The UK government has once again come under attack over its proposals for a centralised database system.
Critics argue that centralising the public's personal data, and sharing that information between departments such as health and social services, the police, schools, local government and the taxman, holds potentially dangerous outcomes for individual privacy.
While Downing Street continues to press ahead with its Transformational Government strategy and the Shared Services agenda, claiming benefits to the citizen, the Conservative Party is offering to roll back the amount of centralisation, a stance that has been welcomed by privacy experts and government leaders.
Shadow security minister Baroness Pauline Neville-Jones told public sector officials in London this week that, even though technology enables great things, such as the cheaper provision of services through automating processes, and safeguards to national security, it cannot change the fact that the individual is the rightful owner of their personal information.
"The state is merely the processor and should behave as a responsible custodian," said Neville-Jones, arguing that the government's centralisation programme is breaking the Data Protection Act.
"Crucially, the requirement that the individual be automatically informed when his data is processed is not met nor is the right of access to it," she said.
"I would like to know how the individual can even be aware that data is being collected if there is no obligation on the collector to inform. The state, it seems to me, is behaving as if it owned our information, not you and me."
Neville-Jones called for all those that have access to the public's personal information to state their purposes for collection, and proposed moving away from centralised data collection to separate and disaggregated information systems and databases.
"I think it shameful that this country, which prides itself on being a progenitor of individual liberty, and which is supposed to keep the powers of the state in check, should have allowed this situation to arise," she concluded.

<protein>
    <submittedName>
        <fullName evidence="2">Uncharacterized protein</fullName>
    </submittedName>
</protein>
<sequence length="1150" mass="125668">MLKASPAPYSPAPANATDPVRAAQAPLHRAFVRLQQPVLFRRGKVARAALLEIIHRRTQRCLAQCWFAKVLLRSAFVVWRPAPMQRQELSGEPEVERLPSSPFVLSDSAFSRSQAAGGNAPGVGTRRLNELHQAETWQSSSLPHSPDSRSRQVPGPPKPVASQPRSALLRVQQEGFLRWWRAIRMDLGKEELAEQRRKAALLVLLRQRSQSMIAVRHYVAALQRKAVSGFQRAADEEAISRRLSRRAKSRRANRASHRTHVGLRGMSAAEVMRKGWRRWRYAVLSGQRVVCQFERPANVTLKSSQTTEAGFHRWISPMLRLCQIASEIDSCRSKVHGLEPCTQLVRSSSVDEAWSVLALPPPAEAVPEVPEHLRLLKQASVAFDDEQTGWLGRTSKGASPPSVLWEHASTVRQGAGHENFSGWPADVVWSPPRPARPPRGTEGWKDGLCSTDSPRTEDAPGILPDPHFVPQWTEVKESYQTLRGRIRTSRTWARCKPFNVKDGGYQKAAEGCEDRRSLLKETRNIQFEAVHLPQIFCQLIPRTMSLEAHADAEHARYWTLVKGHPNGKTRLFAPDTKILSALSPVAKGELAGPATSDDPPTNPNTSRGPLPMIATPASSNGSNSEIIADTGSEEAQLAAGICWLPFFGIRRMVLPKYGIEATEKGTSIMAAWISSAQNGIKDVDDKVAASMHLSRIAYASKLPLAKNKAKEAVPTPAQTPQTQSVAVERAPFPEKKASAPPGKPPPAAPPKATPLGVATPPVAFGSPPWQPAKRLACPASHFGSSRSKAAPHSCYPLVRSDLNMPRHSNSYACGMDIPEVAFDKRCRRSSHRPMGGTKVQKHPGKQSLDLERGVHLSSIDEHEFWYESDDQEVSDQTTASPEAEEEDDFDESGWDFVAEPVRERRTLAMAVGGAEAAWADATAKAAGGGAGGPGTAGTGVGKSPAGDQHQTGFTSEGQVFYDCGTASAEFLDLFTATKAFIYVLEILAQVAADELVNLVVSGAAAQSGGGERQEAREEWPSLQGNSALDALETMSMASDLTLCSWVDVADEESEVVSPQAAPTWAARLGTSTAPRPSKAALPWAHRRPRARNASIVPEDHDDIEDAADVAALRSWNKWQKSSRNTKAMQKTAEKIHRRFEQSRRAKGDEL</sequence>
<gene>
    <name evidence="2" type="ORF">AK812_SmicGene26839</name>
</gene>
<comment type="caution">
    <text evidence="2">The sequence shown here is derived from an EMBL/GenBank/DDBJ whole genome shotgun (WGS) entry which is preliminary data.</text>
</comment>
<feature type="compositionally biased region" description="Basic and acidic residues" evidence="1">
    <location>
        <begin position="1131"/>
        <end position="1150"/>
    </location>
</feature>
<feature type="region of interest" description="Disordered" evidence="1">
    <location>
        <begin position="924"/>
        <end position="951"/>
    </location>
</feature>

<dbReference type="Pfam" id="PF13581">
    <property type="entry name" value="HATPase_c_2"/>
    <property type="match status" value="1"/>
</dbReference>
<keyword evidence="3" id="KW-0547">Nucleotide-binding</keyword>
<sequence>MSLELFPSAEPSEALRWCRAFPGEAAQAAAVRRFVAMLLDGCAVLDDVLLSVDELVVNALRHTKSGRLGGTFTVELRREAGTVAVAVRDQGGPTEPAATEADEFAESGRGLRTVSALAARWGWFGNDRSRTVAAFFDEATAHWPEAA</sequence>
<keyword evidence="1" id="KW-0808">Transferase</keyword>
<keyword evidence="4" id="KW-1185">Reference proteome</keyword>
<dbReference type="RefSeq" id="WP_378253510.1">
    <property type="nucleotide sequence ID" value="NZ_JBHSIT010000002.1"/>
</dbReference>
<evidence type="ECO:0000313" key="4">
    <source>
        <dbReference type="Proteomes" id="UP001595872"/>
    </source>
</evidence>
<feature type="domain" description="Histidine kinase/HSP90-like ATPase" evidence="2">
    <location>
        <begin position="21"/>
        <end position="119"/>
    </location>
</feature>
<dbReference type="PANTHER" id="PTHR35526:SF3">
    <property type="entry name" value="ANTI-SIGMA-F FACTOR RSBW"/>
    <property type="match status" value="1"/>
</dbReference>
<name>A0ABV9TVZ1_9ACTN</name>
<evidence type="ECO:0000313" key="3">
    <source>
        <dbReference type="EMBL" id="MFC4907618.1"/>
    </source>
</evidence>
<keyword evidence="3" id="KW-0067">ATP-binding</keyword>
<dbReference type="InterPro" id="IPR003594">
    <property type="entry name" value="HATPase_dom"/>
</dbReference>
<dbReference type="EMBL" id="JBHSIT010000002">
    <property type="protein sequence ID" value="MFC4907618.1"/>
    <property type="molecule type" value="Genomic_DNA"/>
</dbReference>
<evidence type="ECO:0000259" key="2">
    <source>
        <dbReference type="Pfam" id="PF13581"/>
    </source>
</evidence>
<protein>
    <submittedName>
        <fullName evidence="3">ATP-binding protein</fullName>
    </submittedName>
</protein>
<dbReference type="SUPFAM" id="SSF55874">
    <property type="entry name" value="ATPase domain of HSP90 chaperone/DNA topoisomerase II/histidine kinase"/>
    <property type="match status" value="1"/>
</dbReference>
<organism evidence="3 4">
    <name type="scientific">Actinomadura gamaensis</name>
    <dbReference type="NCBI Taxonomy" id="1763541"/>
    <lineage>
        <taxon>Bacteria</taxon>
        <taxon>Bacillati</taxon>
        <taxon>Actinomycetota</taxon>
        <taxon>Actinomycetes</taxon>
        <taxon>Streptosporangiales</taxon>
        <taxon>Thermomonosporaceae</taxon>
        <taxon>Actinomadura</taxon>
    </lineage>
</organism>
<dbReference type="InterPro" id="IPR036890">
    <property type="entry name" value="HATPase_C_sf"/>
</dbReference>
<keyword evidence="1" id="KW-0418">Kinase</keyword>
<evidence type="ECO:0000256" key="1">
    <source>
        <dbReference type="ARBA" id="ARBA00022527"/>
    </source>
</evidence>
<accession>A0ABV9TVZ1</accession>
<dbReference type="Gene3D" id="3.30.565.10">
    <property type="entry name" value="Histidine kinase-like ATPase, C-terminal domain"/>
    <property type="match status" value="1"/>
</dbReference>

Anthony Grayling, professor of philosophy at the University of London and Cambridge University, has argued that the growth of Britain's surveillance society is not a party political issue, pointing to how former Conservative home secretary Michael Howard licensed the set up of CCTV cameras in public spaces around Britain.
Grayling, who has just publishsed a book entitled Liberty in the Age of Terror, maintains that, although the government set its highest duty as defeating terrorist attacks, the public should be reminded that this idea clashes with the beliefs of John Stuart Mill, and other liberal philosophers who have greatly influenced our parliamentary democracy, in that the protection of individual liberty should be the government's highest duty.
Grayling believes that a key problem with the government's agenda is that it is partly led by technology companies, which stand to benefit financially each time the government undertakes a new centralised computer system.
"They have lobbied hard and effectively, persuading the government that it can deliver security and efficiency by centralising data and introducing surveillance technologies," he said. "This is a worry, as there is little discussion on how the introduction of technology damages liberty."
The connection of centralised IT systems with loss of individual liberty is also acknowledged by leading figures running government services.
Phil Pavitt, the outgoing chief information officer at Transport for London, explained this week that he disliked the term "centralising IT".
"We are building true shared services. In the old days there were centralised services, de-centralised and federated, but shared services are run through a central function and delivered locally," he said.
The sheer number of government databases was highlighted in March by the Database State (PDF) report from the Joseph Rowntree Reform Trust.
The report identified just six of the 46 central government databases as safe, suggesting that the public is neither served nor protected by the increasingly intrusive holding of personal information.
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